Under Georgia law, the owner of a premises is liable for any injuries arising from a failure to “exercise ordinary care” in keeping said premises safe. A recent decision from the Georgia Court of Appeals illustrates how this duty is applied in “slip-and-fall” cases where there is an alleged hazard the owner failed to warn invited persons about.
Henderson v. St. Paul Baptist Church
The plaintiffs in this case were two visiting pastors, a husband and wife, invited to speak at a church in Clinch County. The church did not have a designated parking lot, so the local pastor directed the plaintiffs to park behind his own car on the left side of the building. The plaintiffs parked their car as directed, behind their host’s car and near some some shrubbery. One of the plaintiffs, the wife, later exited the car and walked towards the church’s front entrance. She walked through the ground near the shrubbery, which was covered in pine straw. Assuming it was safe, she stepped over the pine straw, which was in fact covering a hole. She fell into the hole and broke her leg.
The plaintiffs sued the church for premises liability. The church’s pastor admitted he was aware of the hole, which had been dug when the shrubbery had been planted about a month before the plaintiff’s accident. The pastor also acknowledged this hole was not visible or marked in any way. He conceded there was no way the plaintiffs could have known the hole was there.
Nevertheless, the church moved for summary judgment, arguing the plaintiff was responsible for the accident. The trial court agreed. The court accepted evidence the plaintiff took a “shortcut” through the shrubbery to get to the church’s entrance rather than using the designated path.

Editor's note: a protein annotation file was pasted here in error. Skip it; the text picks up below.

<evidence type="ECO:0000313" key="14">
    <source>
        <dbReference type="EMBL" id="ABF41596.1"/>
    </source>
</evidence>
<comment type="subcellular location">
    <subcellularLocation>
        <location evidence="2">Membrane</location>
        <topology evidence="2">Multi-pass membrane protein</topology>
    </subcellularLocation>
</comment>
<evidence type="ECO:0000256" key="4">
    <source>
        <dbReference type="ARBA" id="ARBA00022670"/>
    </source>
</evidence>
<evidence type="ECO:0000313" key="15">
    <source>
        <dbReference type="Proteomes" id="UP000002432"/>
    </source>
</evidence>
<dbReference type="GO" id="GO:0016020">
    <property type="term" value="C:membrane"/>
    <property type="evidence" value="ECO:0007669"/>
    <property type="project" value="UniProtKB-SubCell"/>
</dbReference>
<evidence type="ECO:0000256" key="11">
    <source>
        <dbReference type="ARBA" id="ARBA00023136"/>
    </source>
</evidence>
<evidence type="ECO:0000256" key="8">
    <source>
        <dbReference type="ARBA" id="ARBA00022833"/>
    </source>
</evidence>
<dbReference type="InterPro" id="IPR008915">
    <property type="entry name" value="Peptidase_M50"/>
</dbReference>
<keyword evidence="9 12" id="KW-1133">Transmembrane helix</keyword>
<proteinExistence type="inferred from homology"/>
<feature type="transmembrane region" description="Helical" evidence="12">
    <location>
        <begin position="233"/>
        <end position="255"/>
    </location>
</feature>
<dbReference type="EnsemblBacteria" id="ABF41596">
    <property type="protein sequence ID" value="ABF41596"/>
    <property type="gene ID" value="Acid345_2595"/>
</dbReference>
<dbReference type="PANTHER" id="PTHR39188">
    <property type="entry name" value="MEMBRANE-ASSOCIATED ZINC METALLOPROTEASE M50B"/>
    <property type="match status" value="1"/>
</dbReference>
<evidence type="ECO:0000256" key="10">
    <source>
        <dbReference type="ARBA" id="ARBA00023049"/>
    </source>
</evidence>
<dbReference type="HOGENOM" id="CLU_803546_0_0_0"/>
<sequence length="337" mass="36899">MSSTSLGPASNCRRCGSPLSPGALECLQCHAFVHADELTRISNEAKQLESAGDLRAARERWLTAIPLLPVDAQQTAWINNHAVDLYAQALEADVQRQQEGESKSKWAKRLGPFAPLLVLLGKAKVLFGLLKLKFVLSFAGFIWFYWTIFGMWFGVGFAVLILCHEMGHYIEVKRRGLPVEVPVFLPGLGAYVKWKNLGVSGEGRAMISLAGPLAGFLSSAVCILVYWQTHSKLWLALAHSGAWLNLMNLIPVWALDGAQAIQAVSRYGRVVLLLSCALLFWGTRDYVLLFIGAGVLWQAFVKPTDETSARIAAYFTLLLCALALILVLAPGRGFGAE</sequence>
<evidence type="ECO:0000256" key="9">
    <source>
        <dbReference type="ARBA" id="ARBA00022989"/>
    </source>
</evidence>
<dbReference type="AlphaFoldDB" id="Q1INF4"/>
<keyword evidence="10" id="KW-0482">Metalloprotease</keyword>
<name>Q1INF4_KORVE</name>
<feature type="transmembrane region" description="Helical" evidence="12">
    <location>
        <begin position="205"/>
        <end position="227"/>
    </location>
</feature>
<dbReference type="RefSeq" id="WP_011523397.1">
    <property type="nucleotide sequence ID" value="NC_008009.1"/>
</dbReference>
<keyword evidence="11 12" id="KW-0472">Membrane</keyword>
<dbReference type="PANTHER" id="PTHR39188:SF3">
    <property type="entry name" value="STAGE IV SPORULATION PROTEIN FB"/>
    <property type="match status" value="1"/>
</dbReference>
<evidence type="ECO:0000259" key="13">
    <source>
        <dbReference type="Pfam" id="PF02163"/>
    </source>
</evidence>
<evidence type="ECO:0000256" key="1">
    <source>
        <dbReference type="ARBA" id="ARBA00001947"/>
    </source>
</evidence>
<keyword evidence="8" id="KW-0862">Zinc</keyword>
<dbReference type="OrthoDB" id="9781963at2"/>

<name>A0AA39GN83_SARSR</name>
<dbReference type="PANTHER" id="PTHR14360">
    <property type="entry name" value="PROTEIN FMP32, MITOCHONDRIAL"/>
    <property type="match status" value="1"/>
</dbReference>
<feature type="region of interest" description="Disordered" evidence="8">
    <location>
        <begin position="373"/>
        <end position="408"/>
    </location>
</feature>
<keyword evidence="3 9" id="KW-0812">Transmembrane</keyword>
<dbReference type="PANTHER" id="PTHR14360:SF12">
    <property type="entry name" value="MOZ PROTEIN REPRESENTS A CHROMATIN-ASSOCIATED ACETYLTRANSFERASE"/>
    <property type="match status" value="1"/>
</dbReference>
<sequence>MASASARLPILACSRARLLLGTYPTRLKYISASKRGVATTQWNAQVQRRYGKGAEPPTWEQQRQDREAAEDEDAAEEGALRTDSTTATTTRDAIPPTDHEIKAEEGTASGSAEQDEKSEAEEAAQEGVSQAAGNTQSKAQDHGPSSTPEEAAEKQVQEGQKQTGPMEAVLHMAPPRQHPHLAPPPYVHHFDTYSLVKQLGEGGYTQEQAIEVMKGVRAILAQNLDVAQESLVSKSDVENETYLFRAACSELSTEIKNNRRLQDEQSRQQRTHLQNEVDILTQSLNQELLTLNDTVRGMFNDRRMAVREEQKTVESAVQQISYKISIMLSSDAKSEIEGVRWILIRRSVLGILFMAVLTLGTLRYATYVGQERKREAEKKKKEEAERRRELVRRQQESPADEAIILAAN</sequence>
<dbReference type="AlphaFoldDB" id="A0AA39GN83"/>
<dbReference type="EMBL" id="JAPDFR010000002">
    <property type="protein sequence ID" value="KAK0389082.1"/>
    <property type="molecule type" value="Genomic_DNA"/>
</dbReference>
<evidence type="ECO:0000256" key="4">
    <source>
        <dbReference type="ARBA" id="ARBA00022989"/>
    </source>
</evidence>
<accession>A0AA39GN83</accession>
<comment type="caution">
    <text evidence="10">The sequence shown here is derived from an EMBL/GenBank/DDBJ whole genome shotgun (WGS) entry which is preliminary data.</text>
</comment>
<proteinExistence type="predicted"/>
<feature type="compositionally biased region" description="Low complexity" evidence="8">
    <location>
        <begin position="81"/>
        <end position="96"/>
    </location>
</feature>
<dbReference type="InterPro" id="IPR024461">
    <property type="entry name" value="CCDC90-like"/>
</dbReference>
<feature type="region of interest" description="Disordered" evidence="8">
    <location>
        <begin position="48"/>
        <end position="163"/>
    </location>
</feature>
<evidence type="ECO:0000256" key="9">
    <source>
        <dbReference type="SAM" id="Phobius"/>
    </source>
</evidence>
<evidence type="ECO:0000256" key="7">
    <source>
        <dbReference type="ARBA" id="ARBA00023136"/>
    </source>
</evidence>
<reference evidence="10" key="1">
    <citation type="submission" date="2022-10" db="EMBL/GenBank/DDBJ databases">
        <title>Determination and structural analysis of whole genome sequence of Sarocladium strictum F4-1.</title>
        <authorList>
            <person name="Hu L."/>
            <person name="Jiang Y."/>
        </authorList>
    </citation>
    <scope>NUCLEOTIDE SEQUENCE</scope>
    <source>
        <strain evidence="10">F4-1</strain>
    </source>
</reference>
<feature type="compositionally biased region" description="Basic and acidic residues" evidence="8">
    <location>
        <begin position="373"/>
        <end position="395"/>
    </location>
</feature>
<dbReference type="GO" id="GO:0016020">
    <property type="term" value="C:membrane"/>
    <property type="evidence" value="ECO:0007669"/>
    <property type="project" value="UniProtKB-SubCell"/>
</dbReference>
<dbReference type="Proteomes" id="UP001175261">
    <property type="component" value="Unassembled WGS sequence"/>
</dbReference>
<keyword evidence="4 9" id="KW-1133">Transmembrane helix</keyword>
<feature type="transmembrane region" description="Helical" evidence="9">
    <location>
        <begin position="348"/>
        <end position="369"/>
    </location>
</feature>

The Court of Appeals reversed the trial court on the summary judgment question. The appeals court said there were still disputed questions of fact to be resolved at trial. Specifically, the plaintiff presented evidence “that at the time of her fall the entire area between her car and the bushes was covered with pine straw, leaving her with no choice of whether to walk on the pine straw to get to the church entrance from the parking spot.” The appeals court also pointed to the plaintiff’s testimony that it was the defendant’s pastor who invited them to park next to the shrubs, contradicting the notion the plaintiff negligently chose to deviate from the designated path.
As is always the case with summary judgment, the Court of Appeals did not rule for the plaintiff on the merits. The court is required to reconsider the trial court’s decision on summary judgment in the light most favorable to the plaintiff. Here, the Court of Appeals simply found a factual dispute remained, which requires a trial before a jury. The jury could still ultimately find it was the plaintiff’s negligence, rather than the defendant’s failure to warn, that was responsible for her injuries.